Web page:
After his time in Geraldton, he performed again at the Mechanics’ Institute in Perth. He was still popular, and everyone was “highly amused and astonished at the professor’s mysterious operations.” Afterward, he announced his return to the eastern districts. His show was popular with the residents, and it appears his return was due to their request. He performed at the Mechanics’ Institute at Guildford on 31 August, then at York, Northam, and Newcastle on 3, 4, and 7 September. Amusements were few and far between, and his shows were welcome entertainment even as the wet weather continued. A York correspondent noted:

Professor Kohler has again been among us. He performed in Mr. Craig’s large room on Thursday night last to a full and well-pleased audience; the Professor appears, however, to be doomed to have wet weather when he visits us, for at an early hour of the day on which his performance was to take place it commenced to rain torrents…

The Inquirer and Commercial News (Perth, WA : 1855 – 1901); 16 September 1868; Page 3; York

On 19 September, Professor Kohler announced his final performances in Fremantle and Perth. He advertised it as a ‘people’s night’ and a ‘Million Night Performance.’ Ticket prices reduced by a shilling, and he promised to offer greater variety, including a demonstration of the never before seen trick: the inexhaustible bottle.

He performed his various tricks in front of an audience crammed into the Oddfellow’s Hall in Fremantle. The inexhaustible bottle (which was new to most people) caused “unbounded astonishment.” It involved the Professor holding a bottle before the audience and asking them what drink they would like. Answers would vary, and each time, the requested drink would pour from the bottle into a glass. Thrilled with the show, a writer for ‘The Herald’ claimed, “We have never had anything in the colony like it before, and shall not for a long time – if ever – have it again.

People held their breath, and looked at each other in utter bewilderment, as the Wizzard with the most perfect coolness, and in the quiet, easy, unpretentious way peculiar to Mr. Kohler, supplied the various liquors demanded.

The Herald (Fremantle, WA : 1867 – 1886); 3 October 1868; Page 2; No Title

Again, Professor Kohler decided to return to the eastern districts, taking advantage of the various fairs held at York, Northam, and Newcastle. Throughout October, he advertised his pleasure at being able to visit the towns once more. Unfortunately, he never made it. Around 20 October, he fell ill with quinsy (an infection behind the tonsil). No one thought it was anything serious besides being a sore throat, and for several days, he rested at the Freemason’s Hotel in Perth. On 23 October 1868, he died at age 46.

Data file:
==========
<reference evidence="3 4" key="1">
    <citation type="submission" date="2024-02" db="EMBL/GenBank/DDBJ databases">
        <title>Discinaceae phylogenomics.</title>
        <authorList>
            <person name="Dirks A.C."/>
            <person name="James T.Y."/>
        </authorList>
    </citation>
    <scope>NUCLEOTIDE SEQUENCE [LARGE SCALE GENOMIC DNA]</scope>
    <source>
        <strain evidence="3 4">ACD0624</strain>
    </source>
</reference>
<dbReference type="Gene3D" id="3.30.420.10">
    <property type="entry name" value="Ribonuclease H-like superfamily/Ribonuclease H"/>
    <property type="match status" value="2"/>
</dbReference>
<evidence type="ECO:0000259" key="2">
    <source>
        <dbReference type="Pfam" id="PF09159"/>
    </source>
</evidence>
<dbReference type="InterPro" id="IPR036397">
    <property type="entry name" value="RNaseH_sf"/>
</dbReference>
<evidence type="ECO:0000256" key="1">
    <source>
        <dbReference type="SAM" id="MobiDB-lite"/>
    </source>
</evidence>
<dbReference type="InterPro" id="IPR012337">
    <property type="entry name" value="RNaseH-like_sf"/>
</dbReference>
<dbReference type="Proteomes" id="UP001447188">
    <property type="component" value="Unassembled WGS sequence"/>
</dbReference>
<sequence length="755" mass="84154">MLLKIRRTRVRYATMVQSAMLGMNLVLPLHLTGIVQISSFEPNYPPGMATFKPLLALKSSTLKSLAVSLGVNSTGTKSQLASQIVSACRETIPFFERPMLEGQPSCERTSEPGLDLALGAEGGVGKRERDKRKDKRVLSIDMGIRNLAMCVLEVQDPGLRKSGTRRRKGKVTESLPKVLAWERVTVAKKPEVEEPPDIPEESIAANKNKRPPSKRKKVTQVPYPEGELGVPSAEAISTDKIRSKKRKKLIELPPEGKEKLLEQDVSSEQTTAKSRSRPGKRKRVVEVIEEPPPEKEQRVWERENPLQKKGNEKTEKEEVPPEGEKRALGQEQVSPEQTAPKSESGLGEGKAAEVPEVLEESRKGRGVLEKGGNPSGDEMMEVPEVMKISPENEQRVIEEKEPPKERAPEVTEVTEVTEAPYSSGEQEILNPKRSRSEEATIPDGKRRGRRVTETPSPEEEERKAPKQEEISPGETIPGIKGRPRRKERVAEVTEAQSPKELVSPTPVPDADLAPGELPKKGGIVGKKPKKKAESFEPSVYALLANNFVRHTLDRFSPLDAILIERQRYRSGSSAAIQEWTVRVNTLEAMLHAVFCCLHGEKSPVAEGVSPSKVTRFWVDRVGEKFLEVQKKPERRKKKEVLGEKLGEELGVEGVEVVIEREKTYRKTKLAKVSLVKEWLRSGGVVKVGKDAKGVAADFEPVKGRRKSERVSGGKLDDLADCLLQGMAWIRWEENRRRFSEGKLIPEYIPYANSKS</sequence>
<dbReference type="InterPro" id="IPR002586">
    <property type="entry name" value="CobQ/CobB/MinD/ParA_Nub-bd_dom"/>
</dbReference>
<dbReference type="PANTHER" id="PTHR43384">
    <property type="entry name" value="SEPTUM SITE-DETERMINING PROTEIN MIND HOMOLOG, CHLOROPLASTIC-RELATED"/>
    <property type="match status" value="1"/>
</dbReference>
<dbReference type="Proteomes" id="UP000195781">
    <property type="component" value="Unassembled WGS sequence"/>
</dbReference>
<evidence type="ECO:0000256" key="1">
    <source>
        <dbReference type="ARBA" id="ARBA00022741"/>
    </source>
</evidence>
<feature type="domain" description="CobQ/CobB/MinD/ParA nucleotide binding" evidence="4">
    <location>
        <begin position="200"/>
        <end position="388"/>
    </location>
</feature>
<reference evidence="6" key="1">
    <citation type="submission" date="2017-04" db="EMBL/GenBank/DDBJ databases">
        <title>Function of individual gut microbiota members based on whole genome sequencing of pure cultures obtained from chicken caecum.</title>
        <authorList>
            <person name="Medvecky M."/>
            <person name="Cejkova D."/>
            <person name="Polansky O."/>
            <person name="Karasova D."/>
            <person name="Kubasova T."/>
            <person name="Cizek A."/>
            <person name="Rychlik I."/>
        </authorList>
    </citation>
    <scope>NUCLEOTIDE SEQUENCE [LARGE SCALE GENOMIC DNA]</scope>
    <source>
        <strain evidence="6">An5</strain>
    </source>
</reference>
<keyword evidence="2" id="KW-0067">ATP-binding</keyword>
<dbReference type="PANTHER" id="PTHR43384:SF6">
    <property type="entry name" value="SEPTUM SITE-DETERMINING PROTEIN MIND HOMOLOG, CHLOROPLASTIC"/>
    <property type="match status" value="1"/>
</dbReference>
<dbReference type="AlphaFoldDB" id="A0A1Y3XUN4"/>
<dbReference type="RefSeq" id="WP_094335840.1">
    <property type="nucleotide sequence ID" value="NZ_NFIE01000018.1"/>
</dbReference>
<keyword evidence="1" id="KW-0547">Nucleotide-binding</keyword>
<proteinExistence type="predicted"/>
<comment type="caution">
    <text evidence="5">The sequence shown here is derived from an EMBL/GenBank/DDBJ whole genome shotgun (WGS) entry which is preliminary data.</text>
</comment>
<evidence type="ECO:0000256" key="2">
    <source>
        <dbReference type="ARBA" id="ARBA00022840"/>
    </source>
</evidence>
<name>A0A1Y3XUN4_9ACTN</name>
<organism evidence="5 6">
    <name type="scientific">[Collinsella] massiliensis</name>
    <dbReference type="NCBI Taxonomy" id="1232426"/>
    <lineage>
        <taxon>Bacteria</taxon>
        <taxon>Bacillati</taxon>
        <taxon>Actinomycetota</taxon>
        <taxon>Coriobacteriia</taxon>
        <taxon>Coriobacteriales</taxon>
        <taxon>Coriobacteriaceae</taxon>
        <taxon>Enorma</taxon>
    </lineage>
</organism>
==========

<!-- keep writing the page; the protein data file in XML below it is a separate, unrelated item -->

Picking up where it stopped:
The news of Professor Kohler’s death was a shock to the people in the colony. A journalist described him as “a general favorite with all who knew him by his cheerful and generous disposition.” He was also described as having an “amiable disposition” with a “gentlemanly bearing.” The Great Wizard was there for less than a year, but it was clear he had left a lasting impression.

Ever since the Professor’s arrival in the colony, some months since, he was largely patronized, and distinguished himself in his performances in the various townships.

The Inquirer and Commercial News (Perth, WA : 1855 – 1901); 28 October 1868; Page 3; Local and General News

At 8 am, on the following day, he was buried in the Church of England denomination at East Perth Cemeteries. No headstone marks his resting place, and the location of his grave is unknown. His agent, Louis Peter, remained in Perth, and, as Professor Kohler died Intestate, he applied for Administration of his Estate. A list of his goods, and chattels, as part of the documentation, provides us with a glimpse into a magician’s bag of tricks. Along with his clothing and jewellery, he owned a magic punchbowl, magic fountain, a blind tailor, a magic glass, a flower grower, 15 iron rings, a magic egg bag, and an inexhaustible bottle.

A section of East Perth Cemeteries.

Professor Kohler was a fixture in Western Australian entertainment for six months in 1868. In later years, he was only mentioned briefly in articles reminiscing about colonial-era entertainment. A highlight, for one writer, was when he turned 24 guinea pigs into plum puddings and back again. Reviewers never mentioned it in the earlier articles, and whether that trick existed remains to be seen.

Over time, as is often the case, people soon forgot about Professor Kohler, The Great Wizard. However, I have no doubt his performances remained part of the memories of the children and adults who attended them in 1868. When amusement was limited, he provided the people with joy, laughter, wonder, and magic.

More information about Professor Kohler’s time in Australia is available on the website Magic in Sydney: http://sydneymagic.net/kohler.html

Sources:

Share your story...

Fill in your details below or click an icon to log in:

WordPress.com Logo

You are commenting using your WordPress.com account. Log Out /  Change )

Google photo

You are commenting using your Google account. Log Out /  Change )

Twitter picture

You are commenting using your Twitter account. Log Out /  Change )

Facebook photo

You are commenting using your Facebook account. Log Out /  Change )

Connecting to %s